|Itasca State Park|
Minnesota’s oldest state park, Itasca was established in 1891. The park is over 32, 000 acres and there are 100 lakes included in the park, as well as the Headwaters of the Mississippi River. The park contains some of Minnesota’s best examples of 100-300 year old old-growth red and white pine f...
Migizi Trail (Cass Lake-Chippewa National Forest)
|Description: This beautiful trail is named for the bald eagle, “migizi” in Ojibwe language. Dedicated in 2003, the Migizi Trail circles Pike Bay on a paved loop through the big red pines of the original Ten Section of the Chippewa National Forest. Pike Bay is connected to the south end of Cass Lake.
The 18-mile trail travels through old growth conifer and northern hardwoods, across wetlands and streams and along the Pike Bay lakeshore. The length of trail allows access to a variety of habitats in which to view wildlife and wildflowers.
A popular hiking and biking state trail, the Heartland, completes the loop on the western boundary and runs into the town of Cass Lake. Although it parallels Highway 371 for a little shy of three miles, the Heartland segment also provides wildlife watching opportunities and numerous wildflowers may be seen along the way.
On the northeast side of the Migizi Trail, crossing Highway 2, a mile and a half spur juts out to the Norway Beach Recreation Area. This is a picturesque place for bird watching, picnicking and camping. During summer months, stop in at the historic Norway Beach Visitor Center located along the trail.
Wildlife to Watch: People often make a special trip to the Chippewa National Forest to observe bald eagles. Because it is home to the largest population of breeding bald eagles in the Lower 48, eagles are commonly seen along the trail, as are herons, pelicans, and osprey.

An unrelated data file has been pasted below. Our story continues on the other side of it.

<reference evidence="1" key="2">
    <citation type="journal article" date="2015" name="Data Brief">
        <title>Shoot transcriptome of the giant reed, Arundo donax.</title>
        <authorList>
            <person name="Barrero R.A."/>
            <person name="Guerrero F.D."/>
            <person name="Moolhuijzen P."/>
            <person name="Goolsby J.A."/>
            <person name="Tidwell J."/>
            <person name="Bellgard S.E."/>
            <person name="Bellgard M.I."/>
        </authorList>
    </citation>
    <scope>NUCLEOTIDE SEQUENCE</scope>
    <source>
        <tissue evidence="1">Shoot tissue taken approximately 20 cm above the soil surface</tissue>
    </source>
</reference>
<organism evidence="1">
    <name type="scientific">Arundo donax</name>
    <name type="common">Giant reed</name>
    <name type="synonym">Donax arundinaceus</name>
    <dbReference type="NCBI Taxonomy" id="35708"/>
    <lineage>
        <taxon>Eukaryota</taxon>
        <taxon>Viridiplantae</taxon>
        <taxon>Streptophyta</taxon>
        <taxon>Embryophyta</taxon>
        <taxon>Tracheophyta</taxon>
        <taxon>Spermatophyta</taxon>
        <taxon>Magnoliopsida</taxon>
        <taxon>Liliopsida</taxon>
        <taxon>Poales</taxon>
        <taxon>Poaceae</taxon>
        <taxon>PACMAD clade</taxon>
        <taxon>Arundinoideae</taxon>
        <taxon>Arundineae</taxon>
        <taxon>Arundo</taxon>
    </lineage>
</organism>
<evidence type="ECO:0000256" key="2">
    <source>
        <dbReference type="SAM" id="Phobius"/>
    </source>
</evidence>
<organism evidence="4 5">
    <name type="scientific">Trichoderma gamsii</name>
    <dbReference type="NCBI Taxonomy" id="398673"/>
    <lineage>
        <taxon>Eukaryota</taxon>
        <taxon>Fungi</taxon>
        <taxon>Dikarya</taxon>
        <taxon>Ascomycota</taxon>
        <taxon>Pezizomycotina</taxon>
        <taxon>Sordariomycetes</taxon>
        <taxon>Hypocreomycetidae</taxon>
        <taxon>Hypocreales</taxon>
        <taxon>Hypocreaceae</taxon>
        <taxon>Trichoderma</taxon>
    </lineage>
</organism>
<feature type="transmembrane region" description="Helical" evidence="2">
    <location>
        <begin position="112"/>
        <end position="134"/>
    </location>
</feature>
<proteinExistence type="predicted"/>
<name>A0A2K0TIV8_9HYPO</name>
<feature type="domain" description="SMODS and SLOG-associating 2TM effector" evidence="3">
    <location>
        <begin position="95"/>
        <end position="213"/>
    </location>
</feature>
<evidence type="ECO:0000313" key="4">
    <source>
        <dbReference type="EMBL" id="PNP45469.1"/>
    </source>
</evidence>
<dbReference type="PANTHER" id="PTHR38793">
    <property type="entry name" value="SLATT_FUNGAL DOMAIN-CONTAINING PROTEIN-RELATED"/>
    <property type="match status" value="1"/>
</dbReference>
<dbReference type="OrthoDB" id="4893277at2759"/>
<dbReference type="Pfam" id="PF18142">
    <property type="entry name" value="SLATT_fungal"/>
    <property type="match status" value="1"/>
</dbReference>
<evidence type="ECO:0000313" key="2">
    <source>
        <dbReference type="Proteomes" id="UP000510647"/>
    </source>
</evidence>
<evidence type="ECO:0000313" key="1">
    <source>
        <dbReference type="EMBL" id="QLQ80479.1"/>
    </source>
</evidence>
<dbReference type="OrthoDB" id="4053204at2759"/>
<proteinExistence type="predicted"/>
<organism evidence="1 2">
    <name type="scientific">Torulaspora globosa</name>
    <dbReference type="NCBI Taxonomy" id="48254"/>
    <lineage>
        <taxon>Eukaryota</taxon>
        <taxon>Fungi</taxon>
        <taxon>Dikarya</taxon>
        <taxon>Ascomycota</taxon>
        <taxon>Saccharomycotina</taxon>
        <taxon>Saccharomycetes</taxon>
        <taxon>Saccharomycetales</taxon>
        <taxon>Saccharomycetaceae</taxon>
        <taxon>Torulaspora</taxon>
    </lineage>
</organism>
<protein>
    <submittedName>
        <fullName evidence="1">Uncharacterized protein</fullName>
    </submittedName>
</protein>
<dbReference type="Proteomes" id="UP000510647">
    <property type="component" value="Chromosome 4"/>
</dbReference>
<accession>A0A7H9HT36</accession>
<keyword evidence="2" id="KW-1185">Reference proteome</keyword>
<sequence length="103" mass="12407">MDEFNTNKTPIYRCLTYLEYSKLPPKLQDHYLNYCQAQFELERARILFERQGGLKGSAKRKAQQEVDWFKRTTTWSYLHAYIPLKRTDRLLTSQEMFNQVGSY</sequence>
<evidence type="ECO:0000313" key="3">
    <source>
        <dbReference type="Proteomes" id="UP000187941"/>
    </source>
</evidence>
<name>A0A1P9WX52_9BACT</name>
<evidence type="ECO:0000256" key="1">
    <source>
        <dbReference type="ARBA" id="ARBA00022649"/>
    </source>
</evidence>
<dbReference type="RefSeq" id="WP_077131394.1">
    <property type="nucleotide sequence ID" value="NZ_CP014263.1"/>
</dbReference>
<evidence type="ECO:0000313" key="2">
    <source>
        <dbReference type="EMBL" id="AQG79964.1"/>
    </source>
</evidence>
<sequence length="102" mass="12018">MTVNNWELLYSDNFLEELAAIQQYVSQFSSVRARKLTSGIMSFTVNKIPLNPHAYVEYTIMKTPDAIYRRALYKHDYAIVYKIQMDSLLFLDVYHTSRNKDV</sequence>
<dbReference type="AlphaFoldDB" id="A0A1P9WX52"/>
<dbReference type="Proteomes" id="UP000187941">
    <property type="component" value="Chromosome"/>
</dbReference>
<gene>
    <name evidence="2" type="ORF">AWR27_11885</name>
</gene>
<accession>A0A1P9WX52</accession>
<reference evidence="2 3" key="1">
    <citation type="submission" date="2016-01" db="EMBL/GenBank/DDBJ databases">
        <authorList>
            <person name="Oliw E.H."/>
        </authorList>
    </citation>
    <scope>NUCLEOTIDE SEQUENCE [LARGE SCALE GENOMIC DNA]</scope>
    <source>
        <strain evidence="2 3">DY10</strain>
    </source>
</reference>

The National Forests of the western Great Lakes region have among the richest diversity of breeding bird species in North America, and travelers on the Migizi Trail will see and hear a variety of forest bird species.
Wolves and bears, although not commonly seen, do exist along the trail, and occasionally offer visitors a chance to view these secretive species. Watch for white-tailed deer in the vicinity.
Special Tips: The best opportunities for viewing eagles are from the large lakes and major rivers. Wildlife viewing is best at dawn and dusk. Tall white and red pines with openings in the limbs are often prime perch sites. Nests are usually located about 10-20 feet from the top.
In autumn, eagles are often seen perched on lake or river edges, searching for food. The change in temperature causes the lakes to "turn over" as the cooling surface water mixes with lower layers, causing fish to die. Eagles capitalize on the fish's inability to adapt to seasonal changes.
Eagles remain near open water during winter months. On the Chippewa, dams, channels between large lakes and faster moving rivers provide such habitat. The Cass Lake Wayside rest provides easy parking for those with an hour for exploring.
Other Activities: Maps and brochures may also be picked up at the Chippewa NF Office in Cass Lake or the Cass Lake Welcome Center on the east end of town.
Ownership: USDA Forest Service
Size: linear trail, no acres
Closest Town: Cass Lake
Best Seasons for Wildlife Viewing: